Patients excel when physical therapy hits the gym
Avalanche Physical Therapy patients have access to state-of-the-art equipment at the clinic’s Breckenridge Recreation Center location
In physical therapy, patients often work with their therapists to simulate body movements and weight-bearing exercises they’ll face in their daily lives. When therapists have access to state-of-the-art equipment and an aquatics facility, that simulation becomes reality.
Avalanche Physical Therapy has been operating at the Breckenridge Recreation Center since the center opened in the early 1990s. A recent renovation means PT patients now have access to even more state-of-the-art equipment and an upgraded aquatics facility, opening up countless possibilities for therapists who build customized treatment plans for their patients.
“We have daily access to the weight room, cardio center, basketball gym, turf field and pool,” said Avalanche Physical Therapist Josh Jones. “This allows us to challenge patients with machines, weights, aquatics, and plyometrics so we can simulate daily activities that patients are trying to get back to. We have the ability to progress patients quicker with an advanced home exercise program and make sure they are completely ready to return to their athletic activities.”
“People in Summit County have high expectations and push themselves to the limit,” Jones said. “That’s why it’s important that every patient who comes through the doors at Avalanche Physical Therapy leaves strong, with improved coordination and motor control so they can safely continue their active lifestyles.”
“We offer a sports agility class open to anyone at the Rec Center before ski/riding season and bike season to help increase performance and reduce injury,” he said.
In Summit County, Avalanche sees a variety of orthopaedic injuries. Their most common injuries tend to be anterior cruciate ligament (ACL) injuries, total knee and total hip replacements, rotator cuff repairs, broken wrists, clavicles and dislocated shoulders. In addition, they see a variety of ankle, back, tempomandibular joint (TMJ), and neck injuries.
A number of the therapists at Avalanche are Orthopaedic Certified Specialists (OCS); which is a post graduate certification of advanced training in treatment of orthopaedic injuries.
Physical therapy is a blessing for Summit County residents and visitors who love to get after a seemingly endless amount of outdoor adventures, but there’s often a misperception that physical therapy is just for the injured.
“We are here for any type of acute or chronic injury or to help prevent the problem from occurring,” said Teri Day, Clinical Manager at Avalanche Physical Therapy. “We see patients for more than just the acute injury. We see patients for education on posture and positioning at their computer or for proper stretching and range of motion techniques to keep the body moving.”
For those seeking physical therapy as prevention, Avalanche Physical Therapist Bailey Martin said that, much like with rehab therapy, physical therapists can help patients determine a prevention program that’s specific to the activities or sports for which the patient participates.
“PT as prevention includes screening patients for muscle imbalances and inefficient movement patterns as well as teaching them exercises in which to prevent an injury from occurring,” she said.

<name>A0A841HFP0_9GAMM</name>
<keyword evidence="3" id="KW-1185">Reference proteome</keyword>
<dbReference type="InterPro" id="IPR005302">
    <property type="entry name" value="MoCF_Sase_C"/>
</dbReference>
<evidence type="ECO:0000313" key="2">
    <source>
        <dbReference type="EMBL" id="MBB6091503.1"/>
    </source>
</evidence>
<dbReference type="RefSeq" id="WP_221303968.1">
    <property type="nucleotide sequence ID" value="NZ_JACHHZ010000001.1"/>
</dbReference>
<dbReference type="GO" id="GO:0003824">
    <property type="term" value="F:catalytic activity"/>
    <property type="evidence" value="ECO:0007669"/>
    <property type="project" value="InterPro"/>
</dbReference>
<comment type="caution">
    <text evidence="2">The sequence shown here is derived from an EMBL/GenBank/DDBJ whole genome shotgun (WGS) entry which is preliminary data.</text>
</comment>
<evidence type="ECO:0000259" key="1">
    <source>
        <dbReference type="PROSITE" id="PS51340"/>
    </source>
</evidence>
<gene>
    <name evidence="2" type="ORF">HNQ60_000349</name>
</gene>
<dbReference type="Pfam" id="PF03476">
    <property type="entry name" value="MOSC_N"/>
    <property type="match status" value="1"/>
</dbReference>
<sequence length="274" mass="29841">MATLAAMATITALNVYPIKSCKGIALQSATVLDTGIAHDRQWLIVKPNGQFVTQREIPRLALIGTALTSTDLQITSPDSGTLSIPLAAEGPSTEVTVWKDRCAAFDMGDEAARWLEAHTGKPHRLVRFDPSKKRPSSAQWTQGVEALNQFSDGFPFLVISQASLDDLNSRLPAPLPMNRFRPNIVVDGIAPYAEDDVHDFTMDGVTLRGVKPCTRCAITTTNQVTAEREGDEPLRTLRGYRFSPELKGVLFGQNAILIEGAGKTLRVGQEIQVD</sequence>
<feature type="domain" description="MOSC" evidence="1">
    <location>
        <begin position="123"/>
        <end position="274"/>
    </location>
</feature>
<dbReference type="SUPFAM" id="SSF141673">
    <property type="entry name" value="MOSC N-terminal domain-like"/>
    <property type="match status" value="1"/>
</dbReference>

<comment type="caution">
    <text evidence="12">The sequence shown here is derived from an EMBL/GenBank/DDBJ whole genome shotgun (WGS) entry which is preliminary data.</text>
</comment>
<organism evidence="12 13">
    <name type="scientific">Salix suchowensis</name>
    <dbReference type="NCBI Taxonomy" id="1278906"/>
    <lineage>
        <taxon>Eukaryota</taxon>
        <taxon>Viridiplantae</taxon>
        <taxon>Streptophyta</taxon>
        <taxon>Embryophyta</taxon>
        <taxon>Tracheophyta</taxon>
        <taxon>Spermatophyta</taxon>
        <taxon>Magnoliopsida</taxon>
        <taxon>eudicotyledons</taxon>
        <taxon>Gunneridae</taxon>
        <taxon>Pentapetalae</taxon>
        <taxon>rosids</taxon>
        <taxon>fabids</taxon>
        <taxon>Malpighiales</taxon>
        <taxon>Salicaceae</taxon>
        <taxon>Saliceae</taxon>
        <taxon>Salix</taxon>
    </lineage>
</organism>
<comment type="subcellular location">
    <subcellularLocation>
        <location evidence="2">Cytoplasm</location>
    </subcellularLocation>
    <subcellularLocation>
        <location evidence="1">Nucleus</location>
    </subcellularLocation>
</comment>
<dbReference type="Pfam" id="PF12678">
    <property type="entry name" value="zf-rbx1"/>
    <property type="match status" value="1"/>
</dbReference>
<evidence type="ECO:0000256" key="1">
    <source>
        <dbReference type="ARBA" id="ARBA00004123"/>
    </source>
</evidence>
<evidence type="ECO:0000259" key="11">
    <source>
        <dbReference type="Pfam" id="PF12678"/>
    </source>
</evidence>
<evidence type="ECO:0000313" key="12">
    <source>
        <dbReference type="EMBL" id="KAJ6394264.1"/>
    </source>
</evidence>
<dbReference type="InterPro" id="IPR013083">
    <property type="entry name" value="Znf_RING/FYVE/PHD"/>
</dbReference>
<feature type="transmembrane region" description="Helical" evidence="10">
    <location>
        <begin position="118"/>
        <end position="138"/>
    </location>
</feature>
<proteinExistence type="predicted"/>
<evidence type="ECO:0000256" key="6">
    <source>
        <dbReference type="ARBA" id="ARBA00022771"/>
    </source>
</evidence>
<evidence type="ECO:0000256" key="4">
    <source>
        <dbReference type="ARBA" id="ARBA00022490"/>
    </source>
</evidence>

Physical therapy clinics offer equipment that is commonly used across many rehab and prevention therapies, however access to more specialized equipment can really enhance the experience.
“We have access to the pool and can begin aquatic therapy before patients are allowed to be full weight bearing. This allows the patient to increase strength and endurance without negatively affecting their surgery,” Jones said. “Towards the end of rehabilitation, we are able to really push patients with weights, plyometrics, and dynamic functional training to ensure patients are ready to return to their activities. This is also useful to help prevent injuries.”
Martin said that without this equipment, therapists sometimes have to be creative in how they resemble certain movements with patients.
“It’s nice to be able to go out into the gym and have all of that equipment right there,” Martin said.
Life after physical therapy
Martin said that treatment progresses from the clinic setting to the Rec Center as the patient progresses, which allows therapists the opportunity to ensure patients are using this equipment properly.
“It also allows patients to perform sports related activities under the supervision of a physical therapist,” she said. “Patients have free access to the Rec Center on the days they have PT, before or after their appointment.”
Many patients are already members of the Rec Center, but those who aren’t often seek membership after their therapy ends. Having established exercise routines with their therapists, patients are able to continue using the Rec Center equipment independently, and in the correct ways.
“Our Summit County patients are all very motivated to get back to what they were doing before,” Martin said. “And I think people are more likely to continue a program after therapy, so it’s nice they can just continue their routine in that same environment.”
About Avalanche Physical Therapy
Avalanche Physical Therapy operates clinics in Frisco, Silverthorne and Breckenridge. Services include physical therapy, occupational therapy, and speech therapy. Avalanche PT is also skilled in functional dry needling, instrumented manual tooling, therapeutic cupping, aquatic therapy, post-concussion rehabilitation, blood flow restrictive therapy, as well as all variety of orthopedic injuries and neurological rehabilitation.
For more information, visit http://www.avalanchetherapy.com
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